Trump taps U.S. Marine Band for White House event and raises questions about employing the military for political purposes

The band has played at every presidential inauguration since 1801, when President Thomas Jefferson gave the group the title “The President’s Own,” according to its online history. The band is called upon when the president is discharging his duties as head of state.

But federal regulations bar the use of government resources for, and the coercion of federal employees into, political activities aimed at a candidate’s reelection — and taxpayer-funded military bands cannot be used for campaign events. Members of the U.S. military are prohibited from wearing military uniforms at political campaign events.

Administration and military officials said the activity on Saturday was an official White House event called, “Peaceful Protest for Law and Order.”

“The United States Marine Band provided musical support for the Peaceful Protest for Law and Order event, an official event on the South Lawn of the White House,” Capt. Joseph Butterfield, a spokesman for the Marine Corps, said in a statement. “All tasking for U.S. Marine Band support at the White House, including for this event, is generated by the White House Military Office.”

Judd Deere, a spokesman for the White House, said: “The event yesterday was an official White House event and was conducted in compliance with the Hatch Act.” The Hatch Act bars federal employees from using their titles and positions to engage in political activity. The president and vice president are exempt but do fall under criminal provisions that prohibit the coercion of federal government employees to engage in political activity.

Defense Secretary Mark T. Esper and his predecessor, retired Marine Corps general Jim Mattis, have sought to protect the military from overtly partisan activity. But their efforts have been challenged by a president who has shown a willingness to defy civil-military norms respected by his predecessors, beginning with his first official visit to the Pentagon, when he used the Hall of Heroes to sign a ban on travel from majority-Muslim nations.

In the years since, Trump has treated troop talks and Pentagon appearances like campaign rallies, intervened in military justice cases and signed “Make America Great Again” paraphernalia on official presidential visits to military facilities overseas. He deployed active-duty forces to the southern border with Mexico before the 2018 midterm elections, taking heat for using the military as a political prop.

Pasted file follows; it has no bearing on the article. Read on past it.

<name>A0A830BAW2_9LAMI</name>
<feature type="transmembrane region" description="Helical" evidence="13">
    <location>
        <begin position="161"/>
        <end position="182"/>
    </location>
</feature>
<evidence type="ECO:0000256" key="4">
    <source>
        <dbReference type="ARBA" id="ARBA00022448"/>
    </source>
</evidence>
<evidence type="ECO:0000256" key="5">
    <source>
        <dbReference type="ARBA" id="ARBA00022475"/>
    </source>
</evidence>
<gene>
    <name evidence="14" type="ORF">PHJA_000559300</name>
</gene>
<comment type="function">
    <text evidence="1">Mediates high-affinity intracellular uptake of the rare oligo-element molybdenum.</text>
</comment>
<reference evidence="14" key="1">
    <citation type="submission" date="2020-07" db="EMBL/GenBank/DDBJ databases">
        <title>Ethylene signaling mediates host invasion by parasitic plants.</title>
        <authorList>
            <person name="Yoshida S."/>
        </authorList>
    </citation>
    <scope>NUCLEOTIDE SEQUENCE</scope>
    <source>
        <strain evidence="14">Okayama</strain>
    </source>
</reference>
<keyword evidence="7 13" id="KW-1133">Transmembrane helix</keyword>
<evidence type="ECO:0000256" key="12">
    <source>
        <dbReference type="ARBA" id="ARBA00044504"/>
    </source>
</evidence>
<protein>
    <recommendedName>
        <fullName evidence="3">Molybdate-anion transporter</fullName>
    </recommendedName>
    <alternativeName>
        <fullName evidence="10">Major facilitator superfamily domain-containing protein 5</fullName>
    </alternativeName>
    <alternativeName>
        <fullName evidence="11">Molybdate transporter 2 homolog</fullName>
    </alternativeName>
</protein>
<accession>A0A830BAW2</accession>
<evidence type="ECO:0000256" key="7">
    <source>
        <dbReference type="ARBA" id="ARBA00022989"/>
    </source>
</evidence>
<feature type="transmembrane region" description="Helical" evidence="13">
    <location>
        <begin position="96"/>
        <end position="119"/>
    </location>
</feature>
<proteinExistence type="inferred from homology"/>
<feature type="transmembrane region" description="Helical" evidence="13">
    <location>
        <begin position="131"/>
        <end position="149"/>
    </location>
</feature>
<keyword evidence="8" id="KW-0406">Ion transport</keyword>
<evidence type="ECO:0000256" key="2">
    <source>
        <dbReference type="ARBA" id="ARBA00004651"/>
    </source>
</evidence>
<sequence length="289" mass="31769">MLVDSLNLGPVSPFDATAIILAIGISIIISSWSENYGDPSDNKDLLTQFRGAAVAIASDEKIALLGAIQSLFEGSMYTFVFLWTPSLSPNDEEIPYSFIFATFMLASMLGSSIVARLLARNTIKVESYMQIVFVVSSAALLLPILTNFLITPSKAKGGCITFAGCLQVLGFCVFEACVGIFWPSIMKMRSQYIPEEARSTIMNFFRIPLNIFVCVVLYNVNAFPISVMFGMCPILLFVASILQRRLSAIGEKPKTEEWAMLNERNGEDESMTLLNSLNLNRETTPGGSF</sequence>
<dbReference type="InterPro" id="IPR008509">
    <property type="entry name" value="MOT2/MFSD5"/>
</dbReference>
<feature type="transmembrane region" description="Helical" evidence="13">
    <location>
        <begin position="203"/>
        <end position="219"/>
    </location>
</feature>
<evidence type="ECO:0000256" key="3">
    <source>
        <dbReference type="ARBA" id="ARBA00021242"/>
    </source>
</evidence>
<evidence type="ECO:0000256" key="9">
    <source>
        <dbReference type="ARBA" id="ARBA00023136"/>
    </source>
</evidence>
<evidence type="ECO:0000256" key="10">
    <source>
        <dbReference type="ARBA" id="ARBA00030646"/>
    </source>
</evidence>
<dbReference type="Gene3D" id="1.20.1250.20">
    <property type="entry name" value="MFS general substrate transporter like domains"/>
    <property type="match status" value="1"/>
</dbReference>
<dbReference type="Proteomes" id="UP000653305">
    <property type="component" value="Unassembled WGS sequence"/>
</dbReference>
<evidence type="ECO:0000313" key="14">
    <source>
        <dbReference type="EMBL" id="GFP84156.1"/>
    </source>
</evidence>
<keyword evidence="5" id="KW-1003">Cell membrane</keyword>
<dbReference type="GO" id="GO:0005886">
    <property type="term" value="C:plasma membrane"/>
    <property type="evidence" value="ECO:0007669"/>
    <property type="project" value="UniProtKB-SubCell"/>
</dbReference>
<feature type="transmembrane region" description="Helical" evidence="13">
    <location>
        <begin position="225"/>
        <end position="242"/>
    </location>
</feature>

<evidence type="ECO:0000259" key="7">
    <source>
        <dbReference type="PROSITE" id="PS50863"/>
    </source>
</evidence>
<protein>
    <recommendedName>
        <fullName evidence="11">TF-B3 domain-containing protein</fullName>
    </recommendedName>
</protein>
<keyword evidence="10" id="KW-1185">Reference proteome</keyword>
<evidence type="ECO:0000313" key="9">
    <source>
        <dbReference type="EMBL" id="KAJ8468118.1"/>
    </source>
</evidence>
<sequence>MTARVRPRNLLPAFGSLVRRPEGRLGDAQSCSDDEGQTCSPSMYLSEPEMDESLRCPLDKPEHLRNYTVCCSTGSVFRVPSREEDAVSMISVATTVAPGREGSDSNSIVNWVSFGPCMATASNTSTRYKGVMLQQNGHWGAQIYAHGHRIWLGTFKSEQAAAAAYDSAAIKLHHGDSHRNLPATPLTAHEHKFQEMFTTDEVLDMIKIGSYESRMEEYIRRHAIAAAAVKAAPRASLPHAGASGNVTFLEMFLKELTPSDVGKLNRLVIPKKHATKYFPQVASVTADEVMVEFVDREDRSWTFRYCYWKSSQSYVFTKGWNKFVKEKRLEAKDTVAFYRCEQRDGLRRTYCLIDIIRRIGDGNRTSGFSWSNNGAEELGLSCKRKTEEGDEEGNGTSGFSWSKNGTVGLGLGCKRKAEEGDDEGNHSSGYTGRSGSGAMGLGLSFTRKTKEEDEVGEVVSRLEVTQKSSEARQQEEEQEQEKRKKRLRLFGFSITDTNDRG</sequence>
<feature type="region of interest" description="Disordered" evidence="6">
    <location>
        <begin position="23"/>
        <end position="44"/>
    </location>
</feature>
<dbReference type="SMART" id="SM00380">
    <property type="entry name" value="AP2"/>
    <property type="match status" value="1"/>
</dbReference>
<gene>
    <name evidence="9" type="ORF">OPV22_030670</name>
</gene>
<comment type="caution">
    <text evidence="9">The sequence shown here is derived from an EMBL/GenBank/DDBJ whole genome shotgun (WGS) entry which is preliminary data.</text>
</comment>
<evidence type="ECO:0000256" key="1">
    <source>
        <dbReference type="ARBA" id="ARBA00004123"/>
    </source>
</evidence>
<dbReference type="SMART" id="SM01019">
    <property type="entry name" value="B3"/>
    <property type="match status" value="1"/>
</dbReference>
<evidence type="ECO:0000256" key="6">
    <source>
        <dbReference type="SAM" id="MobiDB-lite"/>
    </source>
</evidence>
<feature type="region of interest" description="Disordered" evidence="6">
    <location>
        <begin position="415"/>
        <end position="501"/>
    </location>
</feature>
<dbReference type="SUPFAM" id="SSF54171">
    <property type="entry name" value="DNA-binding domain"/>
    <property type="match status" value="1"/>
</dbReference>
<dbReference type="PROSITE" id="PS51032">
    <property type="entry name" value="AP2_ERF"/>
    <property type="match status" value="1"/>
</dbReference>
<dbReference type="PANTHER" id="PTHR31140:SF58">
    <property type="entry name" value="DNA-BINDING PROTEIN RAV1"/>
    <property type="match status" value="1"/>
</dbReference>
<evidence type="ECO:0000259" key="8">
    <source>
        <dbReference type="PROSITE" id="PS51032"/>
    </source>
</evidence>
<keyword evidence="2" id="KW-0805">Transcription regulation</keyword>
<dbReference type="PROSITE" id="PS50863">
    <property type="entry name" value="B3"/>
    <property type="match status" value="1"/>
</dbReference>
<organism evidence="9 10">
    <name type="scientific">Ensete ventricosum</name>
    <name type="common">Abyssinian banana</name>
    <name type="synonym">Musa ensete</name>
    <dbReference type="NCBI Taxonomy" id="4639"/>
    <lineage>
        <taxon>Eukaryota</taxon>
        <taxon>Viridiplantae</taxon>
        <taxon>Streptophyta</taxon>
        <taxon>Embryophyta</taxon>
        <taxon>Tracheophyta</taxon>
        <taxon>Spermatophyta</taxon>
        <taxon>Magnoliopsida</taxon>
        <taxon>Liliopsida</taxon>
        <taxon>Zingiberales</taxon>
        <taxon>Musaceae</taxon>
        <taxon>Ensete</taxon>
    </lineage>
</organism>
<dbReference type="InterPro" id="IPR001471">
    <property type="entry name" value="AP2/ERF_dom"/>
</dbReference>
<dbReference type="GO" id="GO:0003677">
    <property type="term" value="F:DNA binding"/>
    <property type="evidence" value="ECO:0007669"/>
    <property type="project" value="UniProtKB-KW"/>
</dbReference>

On Saturday, the Marine Band provided the musical backdrop as a crowd gathered under the South Portico of the White House, where Trump gave remarks from the balcony due to his coronavirus infection. Despite being billed as a non-campaign event, Trump began his talk by calling on the guests to vote his opponents “into oblivion” and attacked his Democratic opponent, former vice president Joe Biden.

Trump’s rallies regularly make use of show tunes, including from “Phantom of the Opera.” Saturday’s event was no exception. One “Blexit” supporter posted a video on Instagram beaming with excitement as the Marine Band played “America” from “West Side Story.”

“We are here at the White House, guys. Look!” the supporter said. “Isn’t it an

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Bathroom retailer turns on the taps with investment and job creation

Bathroom retailer Victorian Plumbing is to invest in a 50,000 sq ft warehouse and create 80 jobs as it responds to an increase in orders.

The Formby-based business is benefitting from increased demand from customers for home improvements, as many people spend more time at home while missing out on summer holidays.

Stephnie Judge, who became managing director in March, said: “There has been an increased appetite for home renovations during lockdown and investing in a bathroom revamp has been a key project for many.”

The retailer already employs 400 people and generates £150m sales. Before lockdown it had been forecasting another big jump in sales, targetting £200m revenues.

It is now looking to hire across all areas of the business to support its growth, with a particular focus on logistics and customer service roles.

“Consumers are revamping their home for a number of reasons,” said Judge.

“For some, savings achieved during lockdown have meant they have the cash to invest in their homes. For others, lockdown gave them the additional time to work on such projects and reminded them of the benefits of DIY.

“We are seeing consumers realise the benefits of renovations such as a new bathroom or simply adding a downstairs toilet or separate shower to increase the appeal of their homes to potential buyers.”

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